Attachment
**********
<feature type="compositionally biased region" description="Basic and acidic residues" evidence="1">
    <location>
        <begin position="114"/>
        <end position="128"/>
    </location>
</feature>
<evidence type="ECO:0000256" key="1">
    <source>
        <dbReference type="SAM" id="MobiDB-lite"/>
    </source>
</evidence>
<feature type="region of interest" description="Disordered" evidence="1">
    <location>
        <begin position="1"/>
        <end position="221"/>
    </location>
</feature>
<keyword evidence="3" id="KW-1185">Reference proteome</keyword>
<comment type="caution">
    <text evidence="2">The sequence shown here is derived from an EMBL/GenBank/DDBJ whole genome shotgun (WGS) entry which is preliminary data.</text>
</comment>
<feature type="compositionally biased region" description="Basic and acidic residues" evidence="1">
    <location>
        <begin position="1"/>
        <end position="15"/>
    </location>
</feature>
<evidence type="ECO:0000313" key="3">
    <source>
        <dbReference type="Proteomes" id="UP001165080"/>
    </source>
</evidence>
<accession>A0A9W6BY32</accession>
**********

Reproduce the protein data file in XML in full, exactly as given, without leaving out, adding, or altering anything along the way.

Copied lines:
<feature type="compositionally biased region" description="Basic and acidic residues" evidence="1">
    <location>
        <begin position="114"/>
        <end position="128"/>
    </location>
</feature>
<evidence type="ECO:0000256" key="1">
    <source>
        <dbReference type="SAM" id="MobiDB-lite"/>
    </source>
</evidence>
<feature type="region of interest" description="Disordered" evidence="1">
    <location>
        <begin position="1"/>
        <end position="221"/>
    </location>
</feature>
<keyword evidence="3" id="KW-1185">Reference proteome</keyword>
<comment type="caution">
    <text evidence="2">The sequence shown here is derived from an EMBL/GenBank/DDBJ whole genome shotgun (WGS) entry which is preliminary data.</text>
</comment>
<feature type="compositionally biased region" description="Basic and acidic residues" evidence="1">
    <location>
        <begin position="1"/>
        <end position="15"/>
    </location>
</feature>
<evidence type="ECO:0000313" key="3">
    <source>
        <dbReference type="Proteomes" id="UP001165080"/>
    </source>
</evidence>
<accession>A0A9W6BY32</accession>